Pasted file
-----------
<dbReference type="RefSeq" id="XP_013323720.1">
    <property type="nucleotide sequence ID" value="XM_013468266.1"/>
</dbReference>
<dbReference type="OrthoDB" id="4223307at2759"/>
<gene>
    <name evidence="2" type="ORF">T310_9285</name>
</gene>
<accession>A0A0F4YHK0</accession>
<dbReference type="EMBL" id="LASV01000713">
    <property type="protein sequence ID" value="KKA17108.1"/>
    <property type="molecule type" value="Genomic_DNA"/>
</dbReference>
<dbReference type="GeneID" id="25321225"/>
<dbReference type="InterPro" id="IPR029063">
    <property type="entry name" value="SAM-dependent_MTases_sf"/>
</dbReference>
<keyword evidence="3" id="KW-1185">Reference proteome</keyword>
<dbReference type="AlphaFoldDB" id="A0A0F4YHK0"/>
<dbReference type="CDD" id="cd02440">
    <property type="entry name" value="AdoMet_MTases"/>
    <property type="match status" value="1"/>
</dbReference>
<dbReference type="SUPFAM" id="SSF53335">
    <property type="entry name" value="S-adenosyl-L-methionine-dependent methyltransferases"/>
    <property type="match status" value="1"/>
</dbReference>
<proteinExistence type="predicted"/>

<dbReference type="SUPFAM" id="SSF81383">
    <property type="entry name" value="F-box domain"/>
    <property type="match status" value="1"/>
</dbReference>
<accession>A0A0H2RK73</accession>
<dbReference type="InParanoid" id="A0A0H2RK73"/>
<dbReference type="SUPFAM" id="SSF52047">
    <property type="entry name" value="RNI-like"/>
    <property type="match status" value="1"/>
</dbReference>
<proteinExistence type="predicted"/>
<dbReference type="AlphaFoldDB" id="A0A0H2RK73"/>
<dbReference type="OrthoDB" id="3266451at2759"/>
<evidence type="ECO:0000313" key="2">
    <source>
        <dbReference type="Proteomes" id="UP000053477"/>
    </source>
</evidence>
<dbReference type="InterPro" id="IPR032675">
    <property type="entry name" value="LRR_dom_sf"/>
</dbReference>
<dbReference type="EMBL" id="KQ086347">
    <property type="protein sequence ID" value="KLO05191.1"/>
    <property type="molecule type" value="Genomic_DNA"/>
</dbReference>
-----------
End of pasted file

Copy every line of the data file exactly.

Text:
<dbReference type="RefSeq" id="XP_013323720.1">
    <property type="nucleotide sequence ID" value="XM_013468266.1"/>
</dbReference>
<dbReference type="OrthoDB" id="4223307at2759"/>
<gene>
    <name evidence="2" type="ORF">T310_9285</name>
</gene>
<accession>A0A0F4YHK0</accession>
<dbReference type="EMBL" id="LASV01000713">
    <property type="protein sequence ID" value="KKA17108.1"/>
    <property type="molecule type" value="Genomic_DNA"/>
</dbReference>
<dbReference type="GeneID" id="25321225"/>
<dbReference type="InterPro" id="IPR029063">
    <property type="entry name" value="SAM-dependent_MTases_sf"/>
</dbReference>
<keyword evidence="3" id="KW-1185">Reference proteome</keyword>
<dbReference type="AlphaFoldDB" id="A0A0F4YHK0"/>
<dbReference type="CDD" id="cd02440">
    <property type="entry name" value="AdoMet_MTases"/>
    <property type="match status" value="1"/>
</dbReference>
<dbReference type="SUPFAM" id="SSF53335">
    <property type="entry name" value="S-adenosyl-L-methionine-dependent methyltransferases"/>
    <property type="match status" value="1"/>
</dbReference>
<proteinExistence type="predicted"/>

<dbReference type="SUPFAM" id="SSF81383">
    <property type="entry name" value="F-box domain"/>
    <property type="match status" value="1"/>
</dbReference>
<accession>A0A0H2RK73</accession>
<dbReference type="InParanoid" id="A0A0H2RK73"/>
<dbReference type="SUPFAM" id="SSF52047">
    <property type="entry name" value="RNI-like"/>
    <property type="match status" value="1"/>
</dbReference>
<proteinExistence type="predicted"/>
<dbReference type="AlphaFoldDB" id="A0A0H2RK73"/>
<dbReference type="OrthoDB" id="3266451at2759"/>
<evidence type="ECO:0000313" key="2">
    <source>
        <dbReference type="Proteomes" id="UP000053477"/>
    </source>
</evidence>
<dbReference type="InterPro" id="IPR032675">
    <property type="entry name" value="LRR_dom_sf"/>
</dbReference>
<dbReference type="EMBL" id="KQ086347">
    <property type="protein sequence ID" value="KLO05191.1"/>
    <property type="molecule type" value="Genomic_DNA"/>
</dbReference>